Wednesday, December 9, 2015

REVIEW: The Lunar Chronicles by Marissa Meyer

Published in 2012, Cinder marks the beginning of Meyer's Lunar Chronicles. A futuristic twist on Cinderella, protagonist, Cinder, is a 16 year old cyborg living in New Beijing as a mechanic and under the domineering thumb of her stepmother.  Everything she knows changes when 1) Prince Kai seeks her assistance in repairing a very important android and 2) her beloved step-sister, Peony, contracts a deadly virus, leading Cinder to be handed over by her step-mother for experimental testing.  Her immunity to the disease leads to some surprising revelations concerning Cinder's true identity and the role she'll play as Queen Levana of Luna threatens the security of not only New Beijing but Earth as whole.

I just love this first book.  I've read it four times and appreciate its innovative twist on a fairy tale classic more each time.  While elements of the original tale seep through, Meyer deftly creates a compelling world of her own with outstanding detail, memorable characters, excitement and humor.


The adventure continues with Scarlet--a twist on Red Riding Hood. At 18, Scarlet Benoit is a fiery and fiercely independent protagonist living with her ex-military grandmother on a farm in rural France. When her grandmother, Marie, goes missing, Scarlet is determined to find her; however, what she doesn't bargain for is the unexpected connection to Cinder and Queen Levana's alarming plans for genetically modified soldiers' attack on Earth. Scarlet is drawn to the mysterious streetfighter, Wolf, and together they unravel one mystery before joining Cinder as well as her new, unlikely ally, Captain Carswell Thorne--a wisecracking, wanted fugitive. They have to stay one step ahead of the queen's evil plans in order save Prince Kai from a deadly marriage alliance.

As much as I love Cinder--the story and characters--, the series as a whole begins to gel with Scarlet.  There are still plenty of memorable Cinder moments as she discovers more about her past but the addition of Thorne, Scarlet and Wolf and the intertwined stories push the adventure to another level. Lest I forget Iko, the beloved android with a faulty personality chip, readers grew to love in Cinder. She's back with a surprising new look much to her dismay, but it makes for amusing reading.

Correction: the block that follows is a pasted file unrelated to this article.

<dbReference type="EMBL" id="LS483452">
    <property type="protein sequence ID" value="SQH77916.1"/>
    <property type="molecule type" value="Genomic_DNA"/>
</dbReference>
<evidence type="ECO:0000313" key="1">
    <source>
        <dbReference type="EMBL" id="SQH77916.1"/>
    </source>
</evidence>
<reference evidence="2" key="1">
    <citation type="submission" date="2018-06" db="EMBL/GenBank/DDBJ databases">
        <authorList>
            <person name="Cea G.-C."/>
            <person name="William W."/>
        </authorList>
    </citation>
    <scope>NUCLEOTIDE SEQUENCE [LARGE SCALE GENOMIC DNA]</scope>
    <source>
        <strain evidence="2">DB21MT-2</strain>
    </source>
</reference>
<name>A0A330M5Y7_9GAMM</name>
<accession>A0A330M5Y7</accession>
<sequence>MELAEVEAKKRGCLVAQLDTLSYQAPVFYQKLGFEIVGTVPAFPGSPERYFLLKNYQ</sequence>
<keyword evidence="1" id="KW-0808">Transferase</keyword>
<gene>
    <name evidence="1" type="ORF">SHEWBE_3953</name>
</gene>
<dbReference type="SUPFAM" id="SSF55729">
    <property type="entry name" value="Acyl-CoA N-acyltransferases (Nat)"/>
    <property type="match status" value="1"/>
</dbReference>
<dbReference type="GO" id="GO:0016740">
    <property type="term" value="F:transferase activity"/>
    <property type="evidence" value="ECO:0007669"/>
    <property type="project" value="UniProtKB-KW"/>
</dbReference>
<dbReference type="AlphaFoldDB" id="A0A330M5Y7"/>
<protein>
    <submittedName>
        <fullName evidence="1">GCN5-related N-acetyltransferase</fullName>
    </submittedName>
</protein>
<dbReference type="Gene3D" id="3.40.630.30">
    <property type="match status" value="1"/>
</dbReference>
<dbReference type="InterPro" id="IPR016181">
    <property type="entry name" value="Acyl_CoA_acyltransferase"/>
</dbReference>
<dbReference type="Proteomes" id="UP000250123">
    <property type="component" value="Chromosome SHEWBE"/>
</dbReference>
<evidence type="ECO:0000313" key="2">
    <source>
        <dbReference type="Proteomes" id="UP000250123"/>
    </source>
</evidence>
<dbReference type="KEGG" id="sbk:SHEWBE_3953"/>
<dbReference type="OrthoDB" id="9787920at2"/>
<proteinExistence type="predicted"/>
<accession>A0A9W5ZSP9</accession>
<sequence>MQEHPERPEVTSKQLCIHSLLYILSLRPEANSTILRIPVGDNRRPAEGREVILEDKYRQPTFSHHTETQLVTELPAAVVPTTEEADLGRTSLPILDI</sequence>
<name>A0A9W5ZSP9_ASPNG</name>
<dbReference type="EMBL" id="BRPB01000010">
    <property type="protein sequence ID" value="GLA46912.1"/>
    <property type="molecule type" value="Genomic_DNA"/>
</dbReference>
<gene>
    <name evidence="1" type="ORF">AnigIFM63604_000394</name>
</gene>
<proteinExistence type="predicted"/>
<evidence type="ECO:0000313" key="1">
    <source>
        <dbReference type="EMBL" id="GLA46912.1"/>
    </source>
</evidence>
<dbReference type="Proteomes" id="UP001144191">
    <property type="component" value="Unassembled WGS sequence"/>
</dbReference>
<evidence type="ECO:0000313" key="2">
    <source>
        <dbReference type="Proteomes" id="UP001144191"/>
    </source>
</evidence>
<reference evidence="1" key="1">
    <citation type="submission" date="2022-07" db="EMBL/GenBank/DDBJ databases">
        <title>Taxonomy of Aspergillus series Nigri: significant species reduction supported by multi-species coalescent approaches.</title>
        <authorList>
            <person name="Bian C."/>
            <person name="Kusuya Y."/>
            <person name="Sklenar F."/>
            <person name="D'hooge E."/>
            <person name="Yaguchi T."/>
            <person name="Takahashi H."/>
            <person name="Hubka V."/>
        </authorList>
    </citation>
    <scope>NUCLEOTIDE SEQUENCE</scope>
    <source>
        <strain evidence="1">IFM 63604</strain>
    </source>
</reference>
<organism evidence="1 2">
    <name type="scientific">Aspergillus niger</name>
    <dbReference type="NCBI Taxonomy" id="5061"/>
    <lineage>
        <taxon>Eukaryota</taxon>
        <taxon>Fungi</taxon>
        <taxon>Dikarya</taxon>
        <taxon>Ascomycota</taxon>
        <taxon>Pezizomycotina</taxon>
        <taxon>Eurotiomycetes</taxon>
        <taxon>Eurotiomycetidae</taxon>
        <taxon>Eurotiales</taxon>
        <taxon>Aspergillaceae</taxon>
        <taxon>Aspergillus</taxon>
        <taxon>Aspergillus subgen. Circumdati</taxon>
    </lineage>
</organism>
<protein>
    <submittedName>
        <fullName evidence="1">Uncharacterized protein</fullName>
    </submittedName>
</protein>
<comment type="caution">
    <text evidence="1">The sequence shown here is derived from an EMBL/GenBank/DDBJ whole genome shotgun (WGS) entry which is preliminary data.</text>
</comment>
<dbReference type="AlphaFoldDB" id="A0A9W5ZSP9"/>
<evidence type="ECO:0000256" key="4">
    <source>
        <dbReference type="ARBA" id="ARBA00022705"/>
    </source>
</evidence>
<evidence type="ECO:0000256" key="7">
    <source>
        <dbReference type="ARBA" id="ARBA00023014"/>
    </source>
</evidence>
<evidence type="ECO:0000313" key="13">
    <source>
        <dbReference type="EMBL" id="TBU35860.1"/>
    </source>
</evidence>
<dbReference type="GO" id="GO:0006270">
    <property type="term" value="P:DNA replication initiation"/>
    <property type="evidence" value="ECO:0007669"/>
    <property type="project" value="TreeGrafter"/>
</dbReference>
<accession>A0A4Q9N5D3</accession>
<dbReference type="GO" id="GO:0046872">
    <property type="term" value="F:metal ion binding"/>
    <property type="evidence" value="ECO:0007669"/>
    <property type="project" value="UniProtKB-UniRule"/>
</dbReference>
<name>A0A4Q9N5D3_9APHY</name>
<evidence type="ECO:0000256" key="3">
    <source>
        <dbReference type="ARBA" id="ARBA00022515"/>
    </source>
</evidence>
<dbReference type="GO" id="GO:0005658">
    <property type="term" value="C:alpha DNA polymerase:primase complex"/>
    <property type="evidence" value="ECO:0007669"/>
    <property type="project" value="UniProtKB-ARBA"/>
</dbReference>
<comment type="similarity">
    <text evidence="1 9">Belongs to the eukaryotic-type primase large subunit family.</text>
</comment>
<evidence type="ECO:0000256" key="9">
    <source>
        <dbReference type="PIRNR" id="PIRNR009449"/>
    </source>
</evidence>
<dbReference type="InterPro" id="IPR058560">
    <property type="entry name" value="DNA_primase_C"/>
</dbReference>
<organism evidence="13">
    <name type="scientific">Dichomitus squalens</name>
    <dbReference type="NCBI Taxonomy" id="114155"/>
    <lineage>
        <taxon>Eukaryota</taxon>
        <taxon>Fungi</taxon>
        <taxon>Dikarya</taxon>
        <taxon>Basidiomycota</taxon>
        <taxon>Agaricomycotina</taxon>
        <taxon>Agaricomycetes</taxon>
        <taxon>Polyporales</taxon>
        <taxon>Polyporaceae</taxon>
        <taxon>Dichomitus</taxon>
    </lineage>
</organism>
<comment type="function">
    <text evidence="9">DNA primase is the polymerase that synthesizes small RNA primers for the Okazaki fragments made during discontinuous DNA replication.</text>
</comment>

Cress, the third book in the series, is a retelling of Rapunzel. Born a Lunar shell which separated her from her family, Cress has lived nearly her entire life isolated on a satellite orbiting Earth. Forced to work as a computer hacking spy for evil thaumaturge Sybil, her only connection with the outside world has been immersing herself into the fantasies of Earthen net-dramas. Determined to aid Cinder's cause, Cress uses her skills to protect the rebel spaceship and its crew...and it's Captain. In a gloriously failed rescue attempt, Cress makes it to Earth with charismatic Thorne, too bad they are stranded in the Sahara and he's now blind. Readers are in store for an entertaining adventure with plenty of character in peril. The real question is if they'll reunite to foil the royal wedding.

Having finished the whole series, I can now say Cress remains my favorite book.  I adore Thorne and will be a Cress + Carswell shipper for life. It wouldn't be a Meyer book if Cress' backstory wasn't rooted deep within the queen's plan to take over Earth. What I love about Cress is her character evolution more than any other in the series. She's smart and innocent yet Cress is a survivor. I love the building of the story throughout. There's a great balance between what happens with Cress, Cinder and Scarlet as well as Kai.  I love the little glimpse of Winter and of course Iko!

For fans, Winter is the much anticipated final book of the series. Taking place almost entirely on Luna, Cinder has returned to reclaim the throne and incite a revolution among the Lunar people. Readers finally get to know Winter, the gorgeous princess with an unseemly scar who seems fragile and altogether out of her mind.  In this adaptation of the Snow White classic, Winter is the doomed heroine while Jacin fills the role of the Huntsman.  Best friends since childhood, Winter would have their relationship move forward, yet Jacin knows that he can never hope to call her his as a mere guard. Queen Levana is the evilest of evil stepmothers.

Meyer blends elements of this classic tale seemlessly within the complicated plot fueling this final book. I refuse to give away spoilers but it is safe to say that the end and all the adventures in between live up to the the hype and expectations set throughout the series. There's romance, humor, action and peril galore. But despite everything, readers truly get a happy ending worthy of our most beloved fairy tale characters.

Overall, I just adore this series. I rank it within my top five and that is hard to do.  It feels bittersweet that it is over. I do look forward to the short story release of Stars Above in early 2016. For fans wanting confirmation that Levana deserves to be despised, read Fairest.  This is an intriguing prequel to the series that will have readers, at times, questioning their hatred for Levana but ultimately agreeing that she put the 'E' in evil and should reap what she sows.



Final series rating: 5 out of 5


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